Open Access Research article

Beneficial effect of Mentha suaveolens essential oil in the treatment of vaginal candidiasis assessed by real-time monitoring of infection

Donatella Pietrella1, Letizia Angiolella2, Elisabetta Vavala2, Anna Rachini1, Francesca Mondello3, Rino Ragno4, Francesco Bistoni1 and Anna Vecchiarelli1*

Author Affiliations

1 Microbiology Section, Department of Experimental Medicine and Biochemical Sciences, University of Perugia, Via del Giochetto, 06122 Perugia, Italy

2 Department of Public Health and Infectious Diseases, University of Rome 'La Sapienza', Piazzale Aldo Moro, 00185 Rome, Italy

3 Department of Infectious, Parasitic and Immune-mediated Diseases, Istituto Superiore di Sanità, Viale Regina Elena 299, 00161 Rome, Italy

4 Department of Chemistry and Drug Technologies, University of Rome 'La Sapienza', Piazzale Aldo Moro, 00161 Rome, Italy

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BMC Complementary and Alternative Medicine 2011, 11:18  doi:10.1186/1472-6882-11-18

Published: 28 February 2011

Abstract

Background

Vaginal candidiasis is a frequent and common distressing disease affecting up to 75% of the women of fertile age; most of these women have recurrent episodes. Essential oils from aromatic plants have been shown to have antimicrobial and antifungal activities. This study was aimed at assessing the anti-fungal activity of essential oil from Mentha suaveolens (EOMS) in an experimental infection of vaginal candidiasis.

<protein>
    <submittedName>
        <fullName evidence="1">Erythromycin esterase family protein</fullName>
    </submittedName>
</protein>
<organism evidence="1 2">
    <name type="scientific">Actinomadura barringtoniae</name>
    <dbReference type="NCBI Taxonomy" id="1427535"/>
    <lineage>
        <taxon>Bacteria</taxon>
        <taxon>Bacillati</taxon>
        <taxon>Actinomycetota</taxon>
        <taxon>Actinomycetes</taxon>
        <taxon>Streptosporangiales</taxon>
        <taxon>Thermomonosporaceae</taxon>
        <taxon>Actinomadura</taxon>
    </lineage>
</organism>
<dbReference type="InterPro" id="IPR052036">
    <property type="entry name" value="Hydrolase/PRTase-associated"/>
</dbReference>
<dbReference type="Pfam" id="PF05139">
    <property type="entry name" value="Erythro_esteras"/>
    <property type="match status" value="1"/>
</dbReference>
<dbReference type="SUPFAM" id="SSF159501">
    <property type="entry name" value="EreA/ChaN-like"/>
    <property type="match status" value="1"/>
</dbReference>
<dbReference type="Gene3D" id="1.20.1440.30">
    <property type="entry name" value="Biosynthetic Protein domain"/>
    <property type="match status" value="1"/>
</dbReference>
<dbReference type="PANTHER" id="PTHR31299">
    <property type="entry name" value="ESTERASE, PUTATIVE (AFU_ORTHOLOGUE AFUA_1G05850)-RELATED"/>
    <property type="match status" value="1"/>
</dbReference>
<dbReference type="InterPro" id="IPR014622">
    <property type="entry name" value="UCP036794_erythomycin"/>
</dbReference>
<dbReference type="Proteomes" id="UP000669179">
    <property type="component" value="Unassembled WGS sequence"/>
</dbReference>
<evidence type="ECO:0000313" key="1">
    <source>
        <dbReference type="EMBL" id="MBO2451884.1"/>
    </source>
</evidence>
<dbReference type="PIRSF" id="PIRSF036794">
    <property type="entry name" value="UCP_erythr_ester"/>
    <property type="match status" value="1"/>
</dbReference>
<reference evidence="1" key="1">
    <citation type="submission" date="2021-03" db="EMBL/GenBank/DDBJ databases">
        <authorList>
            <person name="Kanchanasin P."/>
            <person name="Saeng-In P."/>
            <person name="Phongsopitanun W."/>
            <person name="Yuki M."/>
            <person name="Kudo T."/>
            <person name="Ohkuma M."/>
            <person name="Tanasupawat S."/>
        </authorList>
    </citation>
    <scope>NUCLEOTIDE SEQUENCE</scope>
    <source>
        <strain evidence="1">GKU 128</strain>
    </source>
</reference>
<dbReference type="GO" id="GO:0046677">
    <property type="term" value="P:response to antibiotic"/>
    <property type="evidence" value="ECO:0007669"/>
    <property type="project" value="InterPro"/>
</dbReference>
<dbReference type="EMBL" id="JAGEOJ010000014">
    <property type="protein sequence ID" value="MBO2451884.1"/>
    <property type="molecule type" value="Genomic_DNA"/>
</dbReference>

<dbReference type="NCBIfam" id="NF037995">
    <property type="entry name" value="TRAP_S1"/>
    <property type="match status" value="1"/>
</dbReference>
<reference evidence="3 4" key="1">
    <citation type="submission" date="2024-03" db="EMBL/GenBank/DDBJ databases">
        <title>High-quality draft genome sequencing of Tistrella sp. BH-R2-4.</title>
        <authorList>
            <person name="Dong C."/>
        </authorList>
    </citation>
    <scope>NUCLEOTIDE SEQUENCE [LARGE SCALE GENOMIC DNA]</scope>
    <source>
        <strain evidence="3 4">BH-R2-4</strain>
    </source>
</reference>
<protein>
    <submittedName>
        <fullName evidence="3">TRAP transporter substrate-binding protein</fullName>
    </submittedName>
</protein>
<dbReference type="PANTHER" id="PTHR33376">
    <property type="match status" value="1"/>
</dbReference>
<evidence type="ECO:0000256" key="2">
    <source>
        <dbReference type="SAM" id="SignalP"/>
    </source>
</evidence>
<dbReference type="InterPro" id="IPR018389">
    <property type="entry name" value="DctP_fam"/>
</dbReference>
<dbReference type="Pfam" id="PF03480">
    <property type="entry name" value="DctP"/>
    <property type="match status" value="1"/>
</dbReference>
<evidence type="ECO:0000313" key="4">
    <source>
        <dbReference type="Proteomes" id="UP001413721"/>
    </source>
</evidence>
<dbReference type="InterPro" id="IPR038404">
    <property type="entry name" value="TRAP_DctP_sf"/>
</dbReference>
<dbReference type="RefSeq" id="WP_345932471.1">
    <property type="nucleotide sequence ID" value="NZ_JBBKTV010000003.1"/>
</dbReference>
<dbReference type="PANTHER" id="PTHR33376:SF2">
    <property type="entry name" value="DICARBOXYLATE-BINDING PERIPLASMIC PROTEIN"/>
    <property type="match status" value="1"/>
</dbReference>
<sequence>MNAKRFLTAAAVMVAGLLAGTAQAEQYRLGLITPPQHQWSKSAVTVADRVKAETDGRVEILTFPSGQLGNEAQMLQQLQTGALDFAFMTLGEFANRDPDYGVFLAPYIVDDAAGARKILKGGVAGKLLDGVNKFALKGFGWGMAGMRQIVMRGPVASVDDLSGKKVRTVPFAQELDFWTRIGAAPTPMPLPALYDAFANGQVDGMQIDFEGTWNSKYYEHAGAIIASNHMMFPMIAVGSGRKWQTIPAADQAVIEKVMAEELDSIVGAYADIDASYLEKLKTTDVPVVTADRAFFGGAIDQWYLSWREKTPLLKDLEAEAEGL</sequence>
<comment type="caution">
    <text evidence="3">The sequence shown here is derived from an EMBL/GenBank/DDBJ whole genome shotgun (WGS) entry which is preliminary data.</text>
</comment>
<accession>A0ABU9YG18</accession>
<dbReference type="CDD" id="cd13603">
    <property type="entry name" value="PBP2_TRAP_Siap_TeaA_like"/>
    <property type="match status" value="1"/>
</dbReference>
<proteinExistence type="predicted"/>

Methods

The in vitro and in vivo activity of EOMS was assessed. The in vitro activity was evaluated under standard CLSI methods, and the in vivo analysis was carried out by exploiting a novel, non-invasive model of vaginal candidiasis in mice based on an in vivo imaging technique.

Differences between essential oil treated and saline treated mice were evaluated by the non-parametric Mann-Whitney U-test. Viable count data from a time kill assay and yeast and hyphae survival test were compared using the Student's t-test (two-tailed).

Results

Our main findings were: i) EOMS shows potent candidastatic and candidacidal activity in an in vitro experimental system; ii) EOMS gives a degree of protection against vaginal candidiasis in an in vivo experimental system.

Conclusions

This study shows for the first time that the essential oil of a Moroccan plant Mentha suaveolens is candidastatic and candidacidal in vitro, and has a degree of anticandidal activity in a model of vaginal infection, as demonstrated in an in vivo monitoring imaging system. We conclude that our findings lay the ground for further, more extensive investigations to identify the active EOMS component(s), promising in the therapeutically problematic setting of chronic vaginal candidiasis in humans.